Miller Electric

Welding Discussion Forums

Home » Resources » Communities » Welding Discussion Forums

The forum is currently undergoing maintenance and is in a 'read-only' mode for the time being. Sorry for the inconvenience.


  • If this is your first visit, be sure to check out the FAQ by clicking the link above. You may have to register before you can post: click the register link above to proceed. To start viewing messages, select the forum that you want to visit from the selection below.

Announcement

Announcement Module
Collapse
No announcement yet.

Air compressor piping

Page Title Module
Move Remove Collapse
X
Conversation Detail Module
Collapse
  • Filter
  • Time
  • Show
Clear All
new posts

  • Air compressor piping

    I just purchased a Kobalt 60 gallon compressor and I have a question on the recommended pipe size to run in the garage. The tools I am looking to use are spray gun, D/A sander, impact/ratchet wrenches. From the factory the tank has a 2"x3/8" reducer which I was thinking of changing that to a 2"X3/4" then run some 3/4" copper pipe. The overall run will be around 40-60 ft around the room with 3 drops, depending on the elevation I am guessing drop lengths of 5ft or so.

    What do yoy guys run or recommend?

  • #2
    3/4" copper is my suggestion. 1/2" is adequate for what you described but the reduced air speed in the larger pipe will increase the time to cool thereby dropping more moisture.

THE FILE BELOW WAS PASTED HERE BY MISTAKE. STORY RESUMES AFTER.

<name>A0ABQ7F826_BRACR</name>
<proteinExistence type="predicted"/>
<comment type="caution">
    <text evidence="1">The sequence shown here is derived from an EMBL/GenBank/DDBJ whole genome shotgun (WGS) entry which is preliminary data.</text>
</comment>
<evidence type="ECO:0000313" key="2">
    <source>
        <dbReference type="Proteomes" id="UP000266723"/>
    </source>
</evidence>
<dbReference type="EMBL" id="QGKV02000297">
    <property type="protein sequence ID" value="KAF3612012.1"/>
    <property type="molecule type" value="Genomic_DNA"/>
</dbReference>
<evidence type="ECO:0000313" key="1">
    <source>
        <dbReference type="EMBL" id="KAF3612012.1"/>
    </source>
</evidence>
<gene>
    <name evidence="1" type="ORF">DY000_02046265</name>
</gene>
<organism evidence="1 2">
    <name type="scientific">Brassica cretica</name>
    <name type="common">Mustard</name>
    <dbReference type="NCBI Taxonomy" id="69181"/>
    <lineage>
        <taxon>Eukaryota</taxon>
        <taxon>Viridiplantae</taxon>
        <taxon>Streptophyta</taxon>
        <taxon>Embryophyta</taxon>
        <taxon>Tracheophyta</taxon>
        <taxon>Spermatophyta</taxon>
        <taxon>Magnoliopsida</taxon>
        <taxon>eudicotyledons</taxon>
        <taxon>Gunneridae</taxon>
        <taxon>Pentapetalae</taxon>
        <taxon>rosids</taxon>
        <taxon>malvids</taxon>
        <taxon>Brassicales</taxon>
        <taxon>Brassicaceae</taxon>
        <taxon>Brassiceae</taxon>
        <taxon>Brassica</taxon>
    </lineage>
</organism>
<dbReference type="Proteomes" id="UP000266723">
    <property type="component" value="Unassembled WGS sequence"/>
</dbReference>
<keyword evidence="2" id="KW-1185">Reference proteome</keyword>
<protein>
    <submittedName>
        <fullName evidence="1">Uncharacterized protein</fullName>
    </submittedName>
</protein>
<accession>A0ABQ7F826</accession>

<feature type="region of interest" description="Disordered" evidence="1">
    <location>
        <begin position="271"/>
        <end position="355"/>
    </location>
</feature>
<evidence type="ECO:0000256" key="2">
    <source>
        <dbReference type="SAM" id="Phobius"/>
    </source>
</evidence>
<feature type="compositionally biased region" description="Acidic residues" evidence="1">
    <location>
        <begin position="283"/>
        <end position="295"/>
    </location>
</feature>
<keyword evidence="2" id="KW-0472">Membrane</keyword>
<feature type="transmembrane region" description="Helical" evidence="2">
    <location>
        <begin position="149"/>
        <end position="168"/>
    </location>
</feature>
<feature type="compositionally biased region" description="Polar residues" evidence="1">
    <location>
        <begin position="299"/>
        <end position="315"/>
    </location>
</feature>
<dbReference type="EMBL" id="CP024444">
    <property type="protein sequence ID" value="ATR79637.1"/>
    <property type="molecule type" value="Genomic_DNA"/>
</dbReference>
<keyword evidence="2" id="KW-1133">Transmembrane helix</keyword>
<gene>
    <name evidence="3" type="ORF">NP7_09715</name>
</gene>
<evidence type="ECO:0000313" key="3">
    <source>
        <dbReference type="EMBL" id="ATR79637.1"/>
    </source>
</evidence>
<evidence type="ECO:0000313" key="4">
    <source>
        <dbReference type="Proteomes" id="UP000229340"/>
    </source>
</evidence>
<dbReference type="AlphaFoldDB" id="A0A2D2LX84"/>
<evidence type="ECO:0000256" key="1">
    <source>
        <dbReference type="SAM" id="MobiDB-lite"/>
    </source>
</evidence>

Scott

    Comment


    • #3
      I read somewere that copper and pvc have a tendency to seperate under pressure and they suggestd that you use cast iron pipe! it was on another post somewhere on here. I"ll trie to find it if I can its realy interesting.

      Comment


      • #4
        Visegrip:
        Ridgid PVC is NOT gas pressure rated. When a water pipe splits open there is only a spray of water as the water is not compressed to many times its normal volume. There is little explosive action. Compresed air expands and the explosive action of the expanding gasses can throw shrapnel everywhere.

        mxtras:
        There are thousands of articles readily accessable about the dangers of using PVC for compressed air. To summarize all of these articles: Don't use PVC for compressed air systems.

        EDITED: I retract my approval of PVC. :embarrassement:
        Last edited by Craig in Denver; 02-28-2008, 09:35 PM.

        Comment


        • #5
          I would go 3/4 because you will get more volume (CFM) to your tools. Black pipe would be the best, but very time consuming to run. I have PVC in my shop even though they say you should not use it. I haven't had a problem with it yet.

          Comment


          • #6
            If we want these forums to stay clean an neat .
            We should moderate ourselves and try to post in the correct forum.
            This should maybe be in the Disussion Forum.

            Never use pvc.
            Under pressure if you hit it with a hammer or a object. it will shatter with sharp projectiles and cause very serious injury or death.

            Copper or black iron
            there is a special plastic or similar type pipe for air ,but I cant rember the name right now.

            Rich

            Comment


            • #7
              play nice please

              If we want these forums to stay clean an neat .
              We should moderate ourselves and try to post in the correct forum.
              This should maybe be in the Disussion Forum.

              this is one of the points i made before the change and why it was a bad idea. many people ( myself included) don't care what section they are in or are not shore which is the right one.